Cumann na mBan, Women and Revolutionary Politics

On 2nd April 1914, in Wynne’s Hotel in Dublin, Cumann na mBan was founded. The first provisional committee of the organisation included Agnes MacNeill, Nancy O’Rahilly, Mary Colum, Jenny Wyse Power, Louise Gavan Duffy, and Elizabeth Bloxham, with MacNeill as its president. Its objectives were to advance the cause of Irish liberty, assist in arming the militarist organisations, and form the Defence of Ireland fund. Throughout the week of the 1916 Rising, the volunteers from Cumann na mBan were invaluable as nurses, messengers, and aides. During 1916, Constance Markievicz was the president of the organisation. When the Dáil was established in 1919, much of the secretarial staff was drawn from Cumann na mBan. The women of Cumann na mBan were also tasked by Propaganda Director Mabel FitzGerald to collect details of British atrocities at a local level for publication in the Irish Bulletin. Throughout the War of Independence, they were equally invaluable, gun-running and providing shelter to the IRA’s “flying columns”. Cumann na mBan also took an active military role throughout the War of Independence.

After the War of Independence, Cumann na mBan took the anti-treaty side of the civil war, continuing their work for the anti-treaty IRA and fighting alongside them. Following the civil war, the organisation was declared illegal by the Free State government, but they remained active. Kilmainham Gaol was opened to detain suspected members. Eithne Coyle claimed she was the first woman arrested by the new Free State, estimating that she was arrested over a dozen times throughout the civil war. In February of 1923, 23 members went on hunger strike in a protest of imprisonment without trial of republican prisoners. By 1926 Coyle was elected president of Cumann na mBan replacing Markievicz. In 1932 Fianna Fáil came to power and Cumann na mBan was made a legal organisation again. When the IRA started their bombing campaign in Britain, Coyle put forth her resignation from the organisation saying she didn’t approve of the “bombing of women and children in England by the IRA.” Several attempts to resign were rejected; however, in 1941 she finally resigned. It wasn’t until 1947 that her position was filled by Margaret Langsdorf. After the IRA split in 1969, Cumann na mBan supported the Provisional IRA, and was later integrated into it. This didn’t last, as when Sinn Féin decided to drop the abstentionist policy they had been holding, Cumann na mBan aligned themselves with the Continuity IRA and Republican Sinn Féin. Cumann na mBan still exists, having celebrated its centenary in 2014.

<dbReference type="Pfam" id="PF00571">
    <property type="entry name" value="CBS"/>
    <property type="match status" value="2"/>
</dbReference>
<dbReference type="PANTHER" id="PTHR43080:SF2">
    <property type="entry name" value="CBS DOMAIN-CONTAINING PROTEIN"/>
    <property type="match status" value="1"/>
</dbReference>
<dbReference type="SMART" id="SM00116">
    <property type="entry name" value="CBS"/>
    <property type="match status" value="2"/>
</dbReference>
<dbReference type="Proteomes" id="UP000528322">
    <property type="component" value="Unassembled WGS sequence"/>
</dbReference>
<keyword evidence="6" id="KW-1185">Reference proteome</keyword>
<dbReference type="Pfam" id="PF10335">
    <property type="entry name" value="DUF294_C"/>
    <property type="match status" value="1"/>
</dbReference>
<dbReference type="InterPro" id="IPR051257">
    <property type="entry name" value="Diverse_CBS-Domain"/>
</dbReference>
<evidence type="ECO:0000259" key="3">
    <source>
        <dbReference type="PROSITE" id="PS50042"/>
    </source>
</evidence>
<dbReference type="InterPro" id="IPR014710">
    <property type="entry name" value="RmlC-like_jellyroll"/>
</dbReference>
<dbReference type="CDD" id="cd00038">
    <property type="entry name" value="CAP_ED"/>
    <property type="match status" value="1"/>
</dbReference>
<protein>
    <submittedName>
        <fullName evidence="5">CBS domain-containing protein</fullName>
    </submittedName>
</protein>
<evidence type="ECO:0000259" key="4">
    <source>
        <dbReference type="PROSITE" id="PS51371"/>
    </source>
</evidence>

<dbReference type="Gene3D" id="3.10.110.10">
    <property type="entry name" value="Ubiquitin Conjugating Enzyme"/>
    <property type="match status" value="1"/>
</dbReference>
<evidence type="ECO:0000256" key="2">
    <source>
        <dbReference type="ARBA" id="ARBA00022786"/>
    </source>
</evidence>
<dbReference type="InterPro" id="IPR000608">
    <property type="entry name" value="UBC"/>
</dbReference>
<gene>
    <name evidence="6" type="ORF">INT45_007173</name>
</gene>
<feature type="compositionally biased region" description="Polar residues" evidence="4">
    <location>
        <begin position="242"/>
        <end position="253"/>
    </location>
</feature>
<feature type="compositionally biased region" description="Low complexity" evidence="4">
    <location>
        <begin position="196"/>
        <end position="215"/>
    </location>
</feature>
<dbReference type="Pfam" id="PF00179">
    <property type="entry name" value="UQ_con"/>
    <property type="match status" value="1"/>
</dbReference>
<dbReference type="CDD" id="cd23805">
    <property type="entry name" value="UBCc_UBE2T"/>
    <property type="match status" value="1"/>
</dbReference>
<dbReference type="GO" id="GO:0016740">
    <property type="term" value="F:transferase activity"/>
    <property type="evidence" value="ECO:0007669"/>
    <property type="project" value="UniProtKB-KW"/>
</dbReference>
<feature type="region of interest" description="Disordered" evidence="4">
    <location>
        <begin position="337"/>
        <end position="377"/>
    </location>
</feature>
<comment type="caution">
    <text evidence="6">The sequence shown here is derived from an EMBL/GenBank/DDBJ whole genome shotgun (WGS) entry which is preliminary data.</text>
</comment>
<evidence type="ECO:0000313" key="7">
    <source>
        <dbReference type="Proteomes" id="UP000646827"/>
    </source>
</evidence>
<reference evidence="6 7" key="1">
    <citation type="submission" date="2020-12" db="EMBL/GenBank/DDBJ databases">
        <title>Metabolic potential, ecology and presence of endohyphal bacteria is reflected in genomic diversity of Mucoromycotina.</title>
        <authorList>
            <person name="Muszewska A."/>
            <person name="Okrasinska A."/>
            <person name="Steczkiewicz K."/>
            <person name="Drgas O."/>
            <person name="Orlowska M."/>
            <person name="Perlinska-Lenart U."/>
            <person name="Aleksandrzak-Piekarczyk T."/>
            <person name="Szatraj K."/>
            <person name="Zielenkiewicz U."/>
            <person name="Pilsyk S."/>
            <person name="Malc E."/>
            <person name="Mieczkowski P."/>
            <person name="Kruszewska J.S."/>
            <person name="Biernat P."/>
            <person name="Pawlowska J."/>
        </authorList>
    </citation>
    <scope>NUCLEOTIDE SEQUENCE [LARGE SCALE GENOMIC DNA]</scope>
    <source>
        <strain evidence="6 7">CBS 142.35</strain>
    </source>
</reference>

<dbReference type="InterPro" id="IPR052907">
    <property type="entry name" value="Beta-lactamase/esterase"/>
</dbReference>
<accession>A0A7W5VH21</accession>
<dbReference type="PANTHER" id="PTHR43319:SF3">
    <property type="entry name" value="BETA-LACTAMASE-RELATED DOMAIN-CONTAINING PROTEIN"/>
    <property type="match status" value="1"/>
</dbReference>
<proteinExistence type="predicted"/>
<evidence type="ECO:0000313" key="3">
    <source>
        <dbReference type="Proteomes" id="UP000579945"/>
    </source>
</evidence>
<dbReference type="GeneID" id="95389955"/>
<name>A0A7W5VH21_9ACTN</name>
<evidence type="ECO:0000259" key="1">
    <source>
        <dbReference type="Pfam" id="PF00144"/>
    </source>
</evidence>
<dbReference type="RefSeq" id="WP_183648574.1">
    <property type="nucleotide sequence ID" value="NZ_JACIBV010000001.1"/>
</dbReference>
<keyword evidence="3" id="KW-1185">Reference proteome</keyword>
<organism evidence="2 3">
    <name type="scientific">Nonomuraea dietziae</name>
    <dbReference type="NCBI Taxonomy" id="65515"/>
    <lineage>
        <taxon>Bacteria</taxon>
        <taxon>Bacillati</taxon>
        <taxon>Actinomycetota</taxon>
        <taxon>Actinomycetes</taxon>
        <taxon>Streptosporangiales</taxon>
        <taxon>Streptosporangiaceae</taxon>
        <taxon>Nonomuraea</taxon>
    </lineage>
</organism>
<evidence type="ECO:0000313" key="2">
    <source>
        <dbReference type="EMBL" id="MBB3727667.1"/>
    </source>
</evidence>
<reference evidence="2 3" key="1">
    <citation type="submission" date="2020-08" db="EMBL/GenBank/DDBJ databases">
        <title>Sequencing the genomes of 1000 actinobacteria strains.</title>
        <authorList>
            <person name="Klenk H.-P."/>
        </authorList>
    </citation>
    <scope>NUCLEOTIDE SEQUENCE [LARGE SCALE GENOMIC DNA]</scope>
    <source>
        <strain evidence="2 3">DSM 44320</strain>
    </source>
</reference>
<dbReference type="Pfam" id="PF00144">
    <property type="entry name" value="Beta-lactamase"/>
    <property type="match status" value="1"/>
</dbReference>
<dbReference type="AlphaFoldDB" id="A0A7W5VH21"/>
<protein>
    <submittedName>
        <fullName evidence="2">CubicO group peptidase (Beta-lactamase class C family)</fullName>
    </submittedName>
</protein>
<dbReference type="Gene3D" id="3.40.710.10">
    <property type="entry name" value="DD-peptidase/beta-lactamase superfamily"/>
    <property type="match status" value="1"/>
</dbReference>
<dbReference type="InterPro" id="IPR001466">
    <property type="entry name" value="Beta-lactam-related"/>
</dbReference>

Cumann na mBan did not come out of a spontaneous reaction to a growing republican movement. Women have always been a part of the movement. Through organised struggle, however, a bigger impact was made. We can see this repeated in the present day too, with women taking a central role in the Right to Water and the Repeal the 8th campaigns as well as the Women Against Imperialism organisation and others. Women throughout Irish history have been militant and struggled alongside men. However, the Irish left has not been without some elements of misogyny: for example, when James Connolly went to Belfast to speak in defense of the Irish Women’s Franchise League, James Larkin criticised him for “mixing himself up with a pack of women.” We on the left must educate ourselves and others on the important role women have played in our struggle and the struggles around the world. Lenin, speaking of women working within the Russian Revolution, said “without them, we should not have been victorious.” To move beyond capitalism, into socialism and communism, we must see progress not just in the economic and political areas but socially too. As Marx wrote in 1866:

“Social progress can be measured exactly by the social position of the ‘fair sex’.”